LFT Emergency Relief in Gaza
The eleven days spanning May 10th to 21st this year saw more than two million residents of the besieged Gaza strip face the most anxious time of their lives. With the borders of the Gaza strip sealed by Egypt at Rafah and Israel at Eretz, some of the most sophisticated weaponry rained on family homes, offices, schools and shops causing the loss of over 260 lives including 60 innocent children and over 50 women. Over 58,000 people have been displaced and thousands of families could be without a place to call home for months ahead, living in crowded shelters or out on the streets all in the midst of the global pandemic. The already insufficient water distribution network in Gaza has now seen its capacity halved and even now, a week after the cessation of bombings from Israel, the residents of Gaza are left with less than 4 hours of electricity a day and insufficient drinking water. Communities have been denied access to vaccines for Covid and the only vaccination clinic was bombed. Already inadequate medical facilities make it even hard for Gaza to cope with any serious cases.
The indiscriminate strikes flattened residential tower blocks forever changing the landscape in Gaza and eliminating the offices of all major international media outlets. The impact on education is also significant with 54 schools being damaged including kindergartens. The UN has estimated that 600,000 students face a deteriorating quality of education ahead.
Now, imagine a deaf, blind or physically impaired child having to live with this. Many children the LFT supports today were too young to remember the 2014 attacks from Israel that lasted nearly two months. No one should have to experience such callous violence let alone build a mechanism to cope with the trauma that it leaves on children and adults.
We were told by families that they chose to separate in case a bomb killed all of them. In some tragic instances entire families were killed in minutes sometimes leaving a young child with no living adult or a father and one sibling mourning the loss of the mother and three other siblings.
Through your support, the LFT has worked with families with children living with disability for over 14 years now and we have the opportunity to support 1,200 families or over 6,000 individuals to survive the days and weeks ahead. With your help we can assist communities to re-build their lives from the economic ruins, and begin to heal the traumatic scars this period will leave.
These families are well known to our team in Gaza and include teachers as mothers working on the Mothernomics programmes as well as those who have not had gainful employment for many months. We will support them with food, medicines, basic hygiene and essential living needs.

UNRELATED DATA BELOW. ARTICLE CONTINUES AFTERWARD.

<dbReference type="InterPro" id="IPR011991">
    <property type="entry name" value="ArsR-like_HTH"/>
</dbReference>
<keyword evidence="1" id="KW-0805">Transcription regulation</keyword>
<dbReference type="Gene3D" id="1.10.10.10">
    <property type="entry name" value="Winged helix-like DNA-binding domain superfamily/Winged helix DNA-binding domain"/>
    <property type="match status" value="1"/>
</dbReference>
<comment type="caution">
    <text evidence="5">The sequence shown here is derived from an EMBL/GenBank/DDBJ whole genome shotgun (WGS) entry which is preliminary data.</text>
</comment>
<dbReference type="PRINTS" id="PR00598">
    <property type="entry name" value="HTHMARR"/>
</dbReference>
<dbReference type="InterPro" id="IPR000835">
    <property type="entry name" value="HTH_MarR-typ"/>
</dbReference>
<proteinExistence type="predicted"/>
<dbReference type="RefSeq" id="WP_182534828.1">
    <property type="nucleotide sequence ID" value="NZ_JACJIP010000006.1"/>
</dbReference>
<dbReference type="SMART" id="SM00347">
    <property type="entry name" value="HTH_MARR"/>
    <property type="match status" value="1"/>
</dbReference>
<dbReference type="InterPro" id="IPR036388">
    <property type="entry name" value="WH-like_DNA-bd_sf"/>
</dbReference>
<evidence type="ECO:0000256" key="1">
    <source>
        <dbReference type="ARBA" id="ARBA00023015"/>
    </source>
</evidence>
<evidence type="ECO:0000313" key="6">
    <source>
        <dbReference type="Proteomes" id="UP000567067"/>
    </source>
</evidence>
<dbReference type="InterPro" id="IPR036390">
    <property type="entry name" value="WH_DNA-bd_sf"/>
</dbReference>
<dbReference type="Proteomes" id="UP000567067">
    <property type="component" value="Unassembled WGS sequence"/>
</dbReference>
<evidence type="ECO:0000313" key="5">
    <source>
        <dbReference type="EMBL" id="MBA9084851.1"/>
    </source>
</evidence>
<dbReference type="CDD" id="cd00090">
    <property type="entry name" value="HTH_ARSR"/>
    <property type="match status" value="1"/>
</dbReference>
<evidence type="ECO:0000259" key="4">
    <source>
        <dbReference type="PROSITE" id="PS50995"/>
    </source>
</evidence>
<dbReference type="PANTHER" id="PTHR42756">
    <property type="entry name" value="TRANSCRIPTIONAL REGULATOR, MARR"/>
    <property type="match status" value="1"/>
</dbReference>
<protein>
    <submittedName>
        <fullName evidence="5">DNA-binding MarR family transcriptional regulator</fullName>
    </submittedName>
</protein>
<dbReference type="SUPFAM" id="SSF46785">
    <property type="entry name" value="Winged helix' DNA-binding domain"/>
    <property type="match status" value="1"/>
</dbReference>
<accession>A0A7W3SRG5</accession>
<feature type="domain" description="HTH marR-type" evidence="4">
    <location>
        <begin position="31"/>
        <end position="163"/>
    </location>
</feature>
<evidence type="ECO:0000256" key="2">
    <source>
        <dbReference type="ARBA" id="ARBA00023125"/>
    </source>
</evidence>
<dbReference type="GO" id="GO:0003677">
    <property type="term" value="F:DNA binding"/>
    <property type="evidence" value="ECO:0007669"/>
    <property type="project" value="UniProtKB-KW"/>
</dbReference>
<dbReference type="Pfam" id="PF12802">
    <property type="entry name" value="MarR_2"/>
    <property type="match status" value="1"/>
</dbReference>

Our teams are actively supporting the affected families whilst they themselves live through the darkest days of their own lives and we are repeatedly seeing the common theme of trauma and emotional distress running through multiple generations. We are supporting the emotional wellbeing coaches to be better equipped to cope with trauma rehabilitation and create wellbeing champions to support wider families or localities.
So far, your generosity has helped to raise an incredible US$175,000 or £125,000 in under a week. This life saving support means we can budget for an average of $325 or £250 support per family for emergency essentials.
Through a generous matched funding program all donations over the next four weeks up to a total of £20,000 will be DOUBLED by a grant from Beta Charitable Trust. This will iA create £2.25 impact from each £1 donated by a UK taxpayer. Please donate today.
Abdallah (aged 12) and his sister Zainab (aged 9) were both born with a hearing disability. They live with their mother and two other sibling after their father died when the children were very young.
In 2014, they fled their home in Gaza due to the heavy Israeli bombings over 52 days damaging their house. The same nightmare of horror and fear returned in the past week, as the area in which they live was severely bombed.
They left their house just after midnight amid crying, panic and screams. They have witnessed their uncle being severely injury in front their eyes during the bombings. Both children communicated in sign language to their mother that they were afraid to die.
The family was forced to seek shelter in one of the UNRWA schools, they are living in a constant state of emergency, always on edge and waiting for the next danger.
“When this aggression will become to an end? I want to live a peaceful live with no fears? Do we have to experience those moments again and again? I want to go back home to my room and toys?” Abdullah communicates in sign language to his mother.